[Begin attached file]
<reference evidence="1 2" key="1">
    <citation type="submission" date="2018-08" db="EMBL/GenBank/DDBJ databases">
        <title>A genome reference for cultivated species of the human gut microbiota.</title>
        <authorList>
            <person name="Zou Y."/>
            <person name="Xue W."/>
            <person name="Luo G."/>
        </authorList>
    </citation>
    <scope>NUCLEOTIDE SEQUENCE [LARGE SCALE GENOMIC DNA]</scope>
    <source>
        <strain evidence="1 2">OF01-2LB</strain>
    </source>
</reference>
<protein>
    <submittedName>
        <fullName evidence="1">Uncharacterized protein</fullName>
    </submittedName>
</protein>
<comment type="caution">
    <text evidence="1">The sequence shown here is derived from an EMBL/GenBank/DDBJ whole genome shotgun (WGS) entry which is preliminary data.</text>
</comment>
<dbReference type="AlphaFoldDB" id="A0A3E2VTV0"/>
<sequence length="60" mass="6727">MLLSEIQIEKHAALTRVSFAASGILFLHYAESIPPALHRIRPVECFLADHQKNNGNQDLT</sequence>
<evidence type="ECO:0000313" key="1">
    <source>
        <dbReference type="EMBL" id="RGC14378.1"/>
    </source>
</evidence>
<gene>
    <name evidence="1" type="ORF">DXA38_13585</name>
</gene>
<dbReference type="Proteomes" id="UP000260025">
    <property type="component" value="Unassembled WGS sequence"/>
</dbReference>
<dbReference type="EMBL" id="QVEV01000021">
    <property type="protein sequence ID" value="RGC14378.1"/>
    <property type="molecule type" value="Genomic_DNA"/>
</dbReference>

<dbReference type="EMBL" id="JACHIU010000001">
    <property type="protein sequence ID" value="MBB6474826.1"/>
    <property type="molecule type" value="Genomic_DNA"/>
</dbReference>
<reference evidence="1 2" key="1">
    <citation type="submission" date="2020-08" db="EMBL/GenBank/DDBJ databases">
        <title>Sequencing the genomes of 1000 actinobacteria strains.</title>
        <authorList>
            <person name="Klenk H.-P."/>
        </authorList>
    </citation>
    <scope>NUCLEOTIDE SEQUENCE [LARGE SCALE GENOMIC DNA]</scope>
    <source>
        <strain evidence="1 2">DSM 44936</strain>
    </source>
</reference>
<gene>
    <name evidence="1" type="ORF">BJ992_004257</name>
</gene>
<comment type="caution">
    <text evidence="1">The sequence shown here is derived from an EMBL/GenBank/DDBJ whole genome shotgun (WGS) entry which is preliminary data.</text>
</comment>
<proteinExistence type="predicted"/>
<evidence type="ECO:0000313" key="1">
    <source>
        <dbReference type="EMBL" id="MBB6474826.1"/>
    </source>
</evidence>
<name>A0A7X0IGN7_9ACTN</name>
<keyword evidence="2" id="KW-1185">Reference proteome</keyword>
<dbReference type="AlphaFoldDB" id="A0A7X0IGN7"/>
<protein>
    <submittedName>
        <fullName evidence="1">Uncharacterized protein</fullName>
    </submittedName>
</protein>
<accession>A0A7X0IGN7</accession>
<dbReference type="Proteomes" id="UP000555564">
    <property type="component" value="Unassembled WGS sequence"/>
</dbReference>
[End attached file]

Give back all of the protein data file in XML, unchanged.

<reference evidence="1 2" key="1">
    <citation type="submission" date="2018-08" db="EMBL/GenBank/DDBJ databases">
        <title>A genome reference for cultivated species of the human gut microbiota.</title>
        <authorList>
            <person name="Zou Y."/>
            <person name="Xue W."/>
            <person name="Luo G."/>
        </authorList>
    </citation>
    <scope>NUCLEOTIDE SEQUENCE [LARGE SCALE GENOMIC DNA]</scope>
    <source>
        <strain evidence="1 2">OF01-2LB</strain>
    </source>
</reference>
<protein>
    <submittedName>
        <fullName evidence="1">Uncharacterized protein</fullName>
    </submittedName>
</protein>
<comment type="caution">
    <text evidence="1">The sequence shown here is derived from an EMBL/GenBank/DDBJ whole genome shotgun (WGS) entry which is preliminary data.</text>
</comment>
<dbReference type="AlphaFoldDB" id="A0A3E2VTV0"/>
<sequence length="60" mass="6727">MLLSEIQIEKHAALTRVSFAASGILFLHYAESIPPALHRIRPVECFLADHQKNNGNQDLT</sequence>
<evidence type="ECO:0000313" key="1">
    <source>
        <dbReference type="EMBL" id="RGC14378.1"/>
    </source>
</evidence>
<gene>
    <name evidence="1" type="ORF">DXA38_13585</name>
</gene>
<dbReference type="Proteomes" id="UP000260025">
    <property type="component" value="Unassembled WGS sequence"/>
</dbReference>
<dbReference type="EMBL" id="QVEV01000021">
    <property type="protein sequence ID" value="RGC14378.1"/>
    <property type="molecule type" value="Genomic_DNA"/>
</dbReference>

<dbReference type="EMBL" id="JACHIU010000001">
    <property type="protein sequence ID" value="MBB6474826.1"/>
    <property type="molecule type" value="Genomic_DNA"/>
</dbReference>
<reference evidence="1 2" key="1">
    <citation type="submission" date="2020-08" db="EMBL/GenBank/DDBJ databases">
        <title>Sequencing the genomes of 1000 actinobacteria strains.</title>
        <authorList>
            <person name="Klenk H.-P."/>
        </authorList>
    </citation>
    <scope>NUCLEOTIDE SEQUENCE [LARGE SCALE GENOMIC DNA]</scope>
    <source>
        <strain evidence="1 2">DSM 44936</strain>
    </source>
</reference>
<gene>
    <name evidence="1" type="ORF">BJ992_004257</name>
</gene>
<comment type="caution">
    <text evidence="1">The sequence shown here is derived from an EMBL/GenBank/DDBJ whole genome shotgun (WGS) entry which is preliminary data.</text>
</comment>
<proteinExistence type="predicted"/>
<evidence type="ECO:0000313" key="1">
    <source>
        <dbReference type="EMBL" id="MBB6474826.1"/>
    </source>
</evidence>
<name>A0A7X0IGN7_9ACTN</name>
<keyword evidence="2" id="KW-1185">Reference proteome</keyword>
<dbReference type="AlphaFoldDB" id="A0A7X0IGN7"/>
<protein>
    <submittedName>
        <fullName evidence="1">Uncharacterized protein</fullName>
    </submittedName>
</protein>
<accession>A0A7X0IGN7</accession>
<dbReference type="Proteomes" id="UP000555564">
    <property type="component" value="Unassembled WGS sequence"/>
</dbReference>